Here's another, slightly less painful, way to do it from Benjamin Goldberg, who uses a zero-width negative look-behind assertion.

        print "found GX!\n" if  $martian =~ m/
                (?<![A-Z])
                (?:[A-Z][A-Z])*?
                GX
                /x;

This succeeds if the "martian" character GX is in the string, and fails otherwise. If you don't like using (?<!), a zero-width negative look-behind assertion, you can replace (?<![A-Z]) with (?:^|[^A-Z]).

It does have the drawback of putting the wrong thing in $-[0] and $+[0], but this usually can be worked around.

How do I match a regular expression that's in a variable? ,

(contributed by brian d foy)

We don't have to hard-code patterns into the match operator (or anything else that works with regular expressions). We can put the pattern in a variable for later use.

The match operator is a double quote context, so you can interpolate your variable just like a double quoted string. In this case, you read the regular expression as user input and store it in $regex. Once you have the pattern in $regex, you use that variable in the match operator.

        chomp( my $regex = <STDIN> );

        if( $string =~ m/$regex/ ) { ... }

Any regular expression special characters in $regex are still special, and the pattern still has to be valid or Perl will complain. For instance, in this pattern there is an unpaired parenthesis.

        my $regex = "Unmatched ( paren";

        "Two parens to bind them all" =~ m/$regex/;

When Perl compiles the regular expression, it treats the parenthesis as the start of a memory match. When it doesn't find the closing parenthesis, it complains:

        Unmatched ( in regex; marked by <-- HERE in m/Unmatched ( <-- HERE  paren/ at script line 3.

You can get around this in several ways depending on our situation. First, if you don't want any of the characters in the string to be special, you can escape them with quotemeta before you use the string.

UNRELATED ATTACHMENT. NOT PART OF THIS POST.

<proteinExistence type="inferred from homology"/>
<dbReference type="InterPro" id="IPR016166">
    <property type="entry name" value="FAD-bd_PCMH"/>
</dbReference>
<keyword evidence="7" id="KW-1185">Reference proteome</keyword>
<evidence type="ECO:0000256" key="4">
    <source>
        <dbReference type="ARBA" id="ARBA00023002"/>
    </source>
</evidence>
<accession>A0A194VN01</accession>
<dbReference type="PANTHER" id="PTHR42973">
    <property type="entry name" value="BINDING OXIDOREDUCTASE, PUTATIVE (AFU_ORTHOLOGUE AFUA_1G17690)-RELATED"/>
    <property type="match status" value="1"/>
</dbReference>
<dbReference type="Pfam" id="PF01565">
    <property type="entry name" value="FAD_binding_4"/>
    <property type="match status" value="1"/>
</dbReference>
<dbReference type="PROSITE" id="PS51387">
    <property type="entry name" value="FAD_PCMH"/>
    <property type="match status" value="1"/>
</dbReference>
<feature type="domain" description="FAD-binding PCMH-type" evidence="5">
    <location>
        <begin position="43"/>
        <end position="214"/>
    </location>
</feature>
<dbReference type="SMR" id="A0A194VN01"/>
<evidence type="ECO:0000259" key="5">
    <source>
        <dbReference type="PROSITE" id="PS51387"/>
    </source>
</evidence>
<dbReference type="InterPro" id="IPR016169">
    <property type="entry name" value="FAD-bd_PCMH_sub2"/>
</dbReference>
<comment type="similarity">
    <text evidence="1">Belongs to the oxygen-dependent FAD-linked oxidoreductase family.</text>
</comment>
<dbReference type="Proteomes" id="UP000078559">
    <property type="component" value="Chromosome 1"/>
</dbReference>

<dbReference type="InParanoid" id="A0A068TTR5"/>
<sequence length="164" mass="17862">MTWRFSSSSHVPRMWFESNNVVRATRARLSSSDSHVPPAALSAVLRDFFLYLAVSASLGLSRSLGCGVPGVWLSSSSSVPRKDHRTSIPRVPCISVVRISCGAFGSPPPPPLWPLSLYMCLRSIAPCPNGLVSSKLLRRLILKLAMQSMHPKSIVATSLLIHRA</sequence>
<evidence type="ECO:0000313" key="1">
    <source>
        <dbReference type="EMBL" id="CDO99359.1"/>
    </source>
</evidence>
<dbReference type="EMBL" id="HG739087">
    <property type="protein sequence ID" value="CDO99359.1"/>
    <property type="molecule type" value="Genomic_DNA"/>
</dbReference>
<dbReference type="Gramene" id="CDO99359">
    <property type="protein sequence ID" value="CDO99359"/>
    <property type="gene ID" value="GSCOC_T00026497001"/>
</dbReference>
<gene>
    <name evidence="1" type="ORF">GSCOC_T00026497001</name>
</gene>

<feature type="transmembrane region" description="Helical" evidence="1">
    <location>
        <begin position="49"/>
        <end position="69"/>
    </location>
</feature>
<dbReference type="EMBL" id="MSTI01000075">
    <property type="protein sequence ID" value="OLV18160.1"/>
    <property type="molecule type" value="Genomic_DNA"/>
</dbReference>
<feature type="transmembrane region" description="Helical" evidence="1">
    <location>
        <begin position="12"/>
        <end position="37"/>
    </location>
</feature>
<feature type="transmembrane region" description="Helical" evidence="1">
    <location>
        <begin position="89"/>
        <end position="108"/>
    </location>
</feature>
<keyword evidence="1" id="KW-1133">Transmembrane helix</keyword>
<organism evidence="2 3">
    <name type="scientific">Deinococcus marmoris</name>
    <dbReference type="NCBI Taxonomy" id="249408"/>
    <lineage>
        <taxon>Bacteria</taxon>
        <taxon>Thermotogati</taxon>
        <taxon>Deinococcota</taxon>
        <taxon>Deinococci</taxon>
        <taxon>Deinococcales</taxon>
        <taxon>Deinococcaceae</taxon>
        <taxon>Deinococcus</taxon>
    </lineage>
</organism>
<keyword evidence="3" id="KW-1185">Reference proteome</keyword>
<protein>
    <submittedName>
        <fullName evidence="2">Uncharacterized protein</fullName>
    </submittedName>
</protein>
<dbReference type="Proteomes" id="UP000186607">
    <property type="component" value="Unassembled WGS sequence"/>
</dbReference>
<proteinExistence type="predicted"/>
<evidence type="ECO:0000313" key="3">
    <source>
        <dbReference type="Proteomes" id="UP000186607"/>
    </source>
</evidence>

chomp( my $regex = <STDIN> );
        $regex = quotemeta( $regex );

        if( $string =~ m/$regex/ ) { ... }

You can also do this directly in the match operator using the \Q and \E sequences. The \Q tells Perl where to start escaping special characters, and the \E tells it where to stop (see perlop for more details).

        chomp( my $regex = <STDIN> );

        if( $string =~ m/\Q$regex\E/ ) { ... }

Alternately, you can use qr//, the regular expression quote operator (see perlop for more details). It quotes and perhaps compiles the pattern, and you can apply regular expression flags to the pattern.

        chomp( my $input = <STDIN> );

        my $regex = qr/$input/is;

        $string =~ m/$regex/  # same as m/$input/is;

You might also want to trap any errors by wrapping an eval block around the whole thing.

        chomp( my $input = <STDIN> );

        eval {
                if( $string =~ m/\Q$input\E/ ) { ... }
                };
        warn $@ if $@;

Or...

        my $regex = eval { qr/$input/is };
        if( defined $regex ) {
                $string =~ m/$regex/;
                }
        else {
                warn $@;
                }

AUTHOR AND COPYRIGHT ^

Copyright (c) 1997-2010 Tom Christiansen, Nathan Torkington, and other authors as noted. All rights reserved.

This documentation is free; you can redistribute it and/or modify it under the same terms as Perl itself.

Irrespective of its distribution, all code examples in this file are hereby placed into the public domain. You are permitted and encouraged to use this code in your own programs for fun or for profit as you see fit. A simple comment in the code giving credit would be courteous but is not required.